Essentially, an argument against year round schools is an argument opposing change, one that must show that for each true positive feature, there is an equal or greater negative feature, creating more reasons not to change than to change. For example: one reason to switch to year round is to accommodate more students and/or reduce class size by staggering who is and is not on break. However, this is balanced by the fact that this costs taxpayers tens of thousands more dollars in teacher’s salaries and maintenance costs (such as more lockers), as caused by more students.
Full year schools are numbered at three thousand eighty-one nationwide (in 2002-2003), compared to the roughly ninety-five thousand schools that are not year-round. This shows how little faith and trust is had towards this new, yet stale, initiative of inadequacy already, as schools continue to switch back from year round to traditional. One of the three most common ways in which students experience this deficiency is the forty-five-fifteen plan, in which seven weeks (forty in-school days) of school occurs, followed by three weeks (fifteen days) of vacation. The second is the sixty-twenty plan; twelve weeks of school followed by four weeks of vacation. The third organization of days is the ninety-thirty plan, effectively splitting summer in twain. Some elaboration, however, is required: each of these schemes has only one hundred eighty days, equivalent to the number days in a normal school year.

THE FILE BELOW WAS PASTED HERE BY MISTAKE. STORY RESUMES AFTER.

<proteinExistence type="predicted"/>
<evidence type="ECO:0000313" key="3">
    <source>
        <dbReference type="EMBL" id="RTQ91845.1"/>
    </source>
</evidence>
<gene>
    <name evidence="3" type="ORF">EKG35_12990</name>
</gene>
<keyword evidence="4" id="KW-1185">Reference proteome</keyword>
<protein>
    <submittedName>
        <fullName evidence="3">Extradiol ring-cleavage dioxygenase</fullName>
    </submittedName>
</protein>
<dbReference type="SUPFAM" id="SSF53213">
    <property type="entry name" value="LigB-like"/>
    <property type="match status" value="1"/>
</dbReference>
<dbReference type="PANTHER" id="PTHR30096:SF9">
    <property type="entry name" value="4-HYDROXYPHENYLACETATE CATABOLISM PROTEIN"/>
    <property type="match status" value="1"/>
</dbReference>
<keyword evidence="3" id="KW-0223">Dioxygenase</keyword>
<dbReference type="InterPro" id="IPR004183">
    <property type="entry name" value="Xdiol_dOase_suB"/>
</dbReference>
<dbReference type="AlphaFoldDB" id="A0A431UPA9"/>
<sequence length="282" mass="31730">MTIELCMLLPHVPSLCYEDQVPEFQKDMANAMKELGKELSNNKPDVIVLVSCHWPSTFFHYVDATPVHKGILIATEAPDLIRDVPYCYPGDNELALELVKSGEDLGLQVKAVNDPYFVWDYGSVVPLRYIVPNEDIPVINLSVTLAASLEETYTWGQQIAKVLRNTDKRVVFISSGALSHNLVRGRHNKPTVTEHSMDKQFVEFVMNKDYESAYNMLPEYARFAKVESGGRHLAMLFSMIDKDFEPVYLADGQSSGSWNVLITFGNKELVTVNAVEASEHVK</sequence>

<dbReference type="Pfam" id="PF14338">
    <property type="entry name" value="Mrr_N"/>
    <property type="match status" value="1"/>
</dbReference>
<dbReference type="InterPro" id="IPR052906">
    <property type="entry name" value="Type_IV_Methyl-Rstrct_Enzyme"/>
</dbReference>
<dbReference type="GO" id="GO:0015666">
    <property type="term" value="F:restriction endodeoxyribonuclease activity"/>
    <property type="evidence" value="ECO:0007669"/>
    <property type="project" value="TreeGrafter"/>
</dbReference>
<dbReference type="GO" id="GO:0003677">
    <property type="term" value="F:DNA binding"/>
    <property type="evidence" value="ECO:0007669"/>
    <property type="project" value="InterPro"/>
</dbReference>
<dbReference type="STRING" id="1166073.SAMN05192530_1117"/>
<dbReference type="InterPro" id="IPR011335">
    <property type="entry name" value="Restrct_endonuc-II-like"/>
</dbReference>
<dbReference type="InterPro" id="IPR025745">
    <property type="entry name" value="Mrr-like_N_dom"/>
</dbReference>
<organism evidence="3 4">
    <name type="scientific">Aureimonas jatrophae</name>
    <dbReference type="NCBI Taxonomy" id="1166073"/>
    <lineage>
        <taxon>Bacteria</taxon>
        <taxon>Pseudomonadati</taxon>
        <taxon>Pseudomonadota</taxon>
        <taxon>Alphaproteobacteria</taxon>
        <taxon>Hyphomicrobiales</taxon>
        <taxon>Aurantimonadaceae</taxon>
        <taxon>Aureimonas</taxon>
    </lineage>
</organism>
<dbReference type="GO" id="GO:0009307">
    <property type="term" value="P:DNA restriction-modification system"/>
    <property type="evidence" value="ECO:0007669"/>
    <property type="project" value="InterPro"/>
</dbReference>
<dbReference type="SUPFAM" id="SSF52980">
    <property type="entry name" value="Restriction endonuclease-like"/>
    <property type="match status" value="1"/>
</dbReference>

Firstmost in ratione, year round schools cost astronomically more than regular schools per year. In Albuquerque, if all schools operated year round, it would cost the taxpayers an estimated eleven million dollars more (Albuquerque Tribune October 3 1992). In Baltimore County, each school would cost approximately four hundred and twenty-eight thousand dollars beyond that of traditional schools (Baltimore Sun April 30 1992). In Orange county, an extra four hundred and one dollars per student would be savagely misused by taxpayers (Orange County Cost Analysis 1991).
Year round schools do not increase retention rates (as shown by test scores) in students at all. In fact, some studies show that retention rates decrease at slightly above negligible amounts. According to McMullen and Rouse, a pair of reputable researchers, “YRS has essentially no impact on the academic achievement of the average student” (7). "Most studies found no significant differences between the two types of schedules with two actually showing negative effects for year-round schooling" (Merino 18). "...year round schooling has not raised test scores..." (O’neil and Solomon 39-41). More quotes from reputable sources are extremely readily available.
To be truly effective, a year round school must become year round and stay year round, as the massive conglomeration of confusion, frustration, and anger caused by switching (school year) calendar construction should not be experienced twice by anyone involved with and...